Care and Pride Go Into Our Eggs

Bryce McCory
Indiana Egg Farmer

“We strive to be the best we can be and produce the absolute best product we can.”

Bryce McCory always loved animals and grew up in a family that spent a lot of time talking about eggs.

Bryce McCory with his grandmother, Lois Rust

Rose Acre Farms was founded in the 1930s by David Rust who sold eggs to grocery store chains in Indianapolis. The grocery stores grew in size and number, and Rose Acre Farms followed suit. The company grew and today has multiple facilities in eight states.

McCory is one of several third-generation family members working at Rose Acre Farms. He joined the family farm after graduating with a degree in animal science from Purdue University. Currently two years into a five-year emerging leaders’ program, McCory is spending time in every area of the farm. So far working with the hens is his favorite place.  But the job is 24/7 and not always easy. According to McCory, “you can’t let titles get in the way.  Everyone pitches in and helps.”

Traveling to different farms and meeting different people also been a highlight for McCory.

He always planned on working for the family. “Nothing was as compelling as going back to the farm – this was always my goal.” McCory sees several benefits of working with family. “Everyone cares a lot and has a strong motivation to succeed. Working together has challenges, but it is rewarding to work together and fun.”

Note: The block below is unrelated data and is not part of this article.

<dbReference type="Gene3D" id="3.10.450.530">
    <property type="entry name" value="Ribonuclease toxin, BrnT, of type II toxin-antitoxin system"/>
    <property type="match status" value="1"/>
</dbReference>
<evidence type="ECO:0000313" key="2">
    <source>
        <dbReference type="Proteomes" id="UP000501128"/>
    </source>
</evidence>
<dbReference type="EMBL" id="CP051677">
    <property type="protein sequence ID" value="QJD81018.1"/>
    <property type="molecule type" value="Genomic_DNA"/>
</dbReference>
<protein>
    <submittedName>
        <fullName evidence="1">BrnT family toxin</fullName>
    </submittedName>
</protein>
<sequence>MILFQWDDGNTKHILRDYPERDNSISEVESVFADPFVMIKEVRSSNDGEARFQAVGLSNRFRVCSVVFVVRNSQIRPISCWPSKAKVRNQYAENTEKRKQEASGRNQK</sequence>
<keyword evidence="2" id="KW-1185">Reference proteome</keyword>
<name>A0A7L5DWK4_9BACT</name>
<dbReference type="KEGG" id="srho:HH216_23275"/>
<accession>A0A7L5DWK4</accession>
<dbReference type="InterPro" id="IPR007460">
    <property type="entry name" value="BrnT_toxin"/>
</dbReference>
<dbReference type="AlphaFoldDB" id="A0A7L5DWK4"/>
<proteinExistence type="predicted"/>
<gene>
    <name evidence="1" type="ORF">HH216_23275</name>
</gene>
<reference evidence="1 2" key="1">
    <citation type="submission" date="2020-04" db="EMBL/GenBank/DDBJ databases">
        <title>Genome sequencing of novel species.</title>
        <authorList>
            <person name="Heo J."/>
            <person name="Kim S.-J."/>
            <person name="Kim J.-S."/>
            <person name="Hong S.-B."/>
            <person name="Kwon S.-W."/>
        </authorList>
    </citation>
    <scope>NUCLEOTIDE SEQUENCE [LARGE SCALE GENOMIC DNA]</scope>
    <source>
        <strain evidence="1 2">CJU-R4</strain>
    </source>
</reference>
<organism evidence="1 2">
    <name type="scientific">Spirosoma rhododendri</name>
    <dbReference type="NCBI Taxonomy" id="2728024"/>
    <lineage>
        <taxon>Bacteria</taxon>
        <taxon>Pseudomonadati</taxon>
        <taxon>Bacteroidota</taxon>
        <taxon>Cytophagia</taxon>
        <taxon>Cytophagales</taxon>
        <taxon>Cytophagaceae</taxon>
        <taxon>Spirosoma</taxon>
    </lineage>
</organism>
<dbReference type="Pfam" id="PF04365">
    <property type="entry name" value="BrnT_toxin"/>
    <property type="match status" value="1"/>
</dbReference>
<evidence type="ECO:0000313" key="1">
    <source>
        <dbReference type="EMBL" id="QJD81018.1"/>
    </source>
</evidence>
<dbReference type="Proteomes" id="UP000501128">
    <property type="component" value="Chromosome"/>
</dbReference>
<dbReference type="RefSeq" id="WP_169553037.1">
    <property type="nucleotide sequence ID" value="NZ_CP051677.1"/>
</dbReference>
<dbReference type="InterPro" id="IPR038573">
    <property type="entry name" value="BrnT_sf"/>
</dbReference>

The family openly displays their faith with Bible verses on the Rose Acre website and its egg cartons.  Often meetings begin with the Lord’s Prayer.

There are many challenges in egg farming. McCory sees striving to maintain a positive culture and giving workers the tools to make their jobs easier as one challenge.  Another is keeping up with many regulations that frequently change.

What is McCory’s message to consumers?  “I want them to know how much care and pride go into our eggs.  We strive to be the best we can be and produce the absolute best product we can. I love the egg industry and am  committed and look forward to challenges, fun and lots of opportunity.”

“I have one of the best jobs in the world, helping to produce an important food to feed people.”

3rd Generation Egg Farmer Focuses on Honesty, Integrity and Safety

Sam Krouse
Indiana Egg Farmer

“It’s a very exciting, dynamic time to be working in the egg industry.”

Growing up, Sam Krouse witnessed the passion his dad and grandfather showed as they cared for their flocks at MPS Egg Farms. He worked summers at the family farm processing and packing eggs. After college, Krouse worked outside the family business in economic development and brand management positions and earned his MBA from the University of Michigan. In 2015 he returned to MPS, working alongside his father and brother, guided by the family values of honesty, integrity, and safety.

Krouse gained experience in production, spent a year raising pullets, and now heads up business development and consumer relations.

Sam Krouse (R) with brother, Dan Krouse